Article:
In this provocative book, Brooke Kroeger argues for a reconsideration of the place of oft-maligned journalistic practices. While it may seem paradoxical, much of the valuable journalism of the past century and a half has emerged from undercover investigations or those that employ various forms of subterfuge and deception to expose wrong. Kroeger asserts that undercover work is not a separate world but rather it embodies a central discipline of good reporting–the ability to extract significant information or to create indelible, real-time descriptions of hard-to-penetrate institutions or social situations that deserve the public’s attention.
The book’s companion Undercover Reporting database has been created in collaboration with NYU Libraries. It is a hand-curated resource for scholars, journalists and student researchers that gathers some of the best investigative work of the past nearly 200 years. It is searchable by keyword, reportorial theme, media outlet, date, or author, or can be browsed by series.
The CJR podcast titled “Brooke Kroeger,” listed midway down the page, provides a good explanation of the project.
Undercover Reporting serves as a rallying call for an endangered aspect of the journalistic endeavor.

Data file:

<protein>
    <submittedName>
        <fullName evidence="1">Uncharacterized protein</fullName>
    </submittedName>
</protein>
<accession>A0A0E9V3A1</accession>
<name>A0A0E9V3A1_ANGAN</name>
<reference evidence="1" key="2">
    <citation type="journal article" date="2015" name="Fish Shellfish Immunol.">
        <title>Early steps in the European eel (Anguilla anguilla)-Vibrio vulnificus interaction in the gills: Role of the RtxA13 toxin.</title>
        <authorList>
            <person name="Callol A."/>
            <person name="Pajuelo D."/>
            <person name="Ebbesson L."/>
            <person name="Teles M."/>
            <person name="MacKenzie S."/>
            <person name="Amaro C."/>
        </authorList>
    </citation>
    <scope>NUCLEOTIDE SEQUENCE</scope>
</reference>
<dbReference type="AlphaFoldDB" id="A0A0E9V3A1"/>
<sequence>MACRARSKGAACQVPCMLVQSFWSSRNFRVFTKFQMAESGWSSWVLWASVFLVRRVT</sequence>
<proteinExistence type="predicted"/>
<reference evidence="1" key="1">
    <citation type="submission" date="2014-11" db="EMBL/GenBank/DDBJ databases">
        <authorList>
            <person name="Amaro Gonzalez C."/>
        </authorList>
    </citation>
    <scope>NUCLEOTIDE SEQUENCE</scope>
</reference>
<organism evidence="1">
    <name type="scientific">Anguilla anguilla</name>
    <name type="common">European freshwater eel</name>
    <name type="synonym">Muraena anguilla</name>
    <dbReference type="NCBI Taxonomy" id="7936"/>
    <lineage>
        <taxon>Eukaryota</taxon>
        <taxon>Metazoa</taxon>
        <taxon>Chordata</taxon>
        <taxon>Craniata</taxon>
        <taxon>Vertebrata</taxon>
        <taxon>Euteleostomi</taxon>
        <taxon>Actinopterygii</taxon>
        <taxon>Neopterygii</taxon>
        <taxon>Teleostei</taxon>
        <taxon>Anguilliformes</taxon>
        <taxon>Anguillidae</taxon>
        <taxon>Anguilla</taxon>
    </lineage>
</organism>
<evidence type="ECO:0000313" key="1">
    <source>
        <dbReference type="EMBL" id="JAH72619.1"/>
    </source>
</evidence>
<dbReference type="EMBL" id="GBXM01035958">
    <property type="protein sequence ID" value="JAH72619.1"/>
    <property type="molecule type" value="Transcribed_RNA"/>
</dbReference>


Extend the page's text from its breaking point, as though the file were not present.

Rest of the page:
A downloadable postcard, front and back:
From the Preface: “This book unabashedly celebrates the great American journalistic tradition of undercover reporting and offers an argument, built on the volume of evidence, for the restoration of its once- honored place in the array of effective journalistic techniques. Even the most cursory analysis of a century and a half of significant undercover investigations by journalists makes clear how effective the practice can be. Repeatedly, they have proved their worth as producers of high-impact public awareness or as hasteners of change. Like almost no other journalistic approach, undercover reporting has a built- in ability to expose wrongs and wrongdoers or perform other meaningful public service. It can illuminate the unknown, it can capture and sustain attention, it can shock or amaze. The criticism that has bedeviled the practice in more recent years comes from the ethical compromises it inevitably requires, its reliance on some of journalism’s most questionable means, and the unacceptable excesses of the few. Deception not only happens in the course of reporting undercover, it is intrinsic to the form. For would- be truth tellers, this is a shaky ground. Yet at its best, undercover reporting achieves most of the things great journalism means to achieve. At its worst, but no worse than bad journalism in any form, it is not only an embarrassment but can be downright destructive. This book suggests that the capacity of undercover reporting to bring important social issues to public attention and thus to motivate reformers to act far outweighs the objections against it, legitimate though they may be. Its benefits, when used selectively, far outweigh the lapses, which, it turns out, are more of a preoccupation in only some quarters of the profession than they are with the public. . . . “
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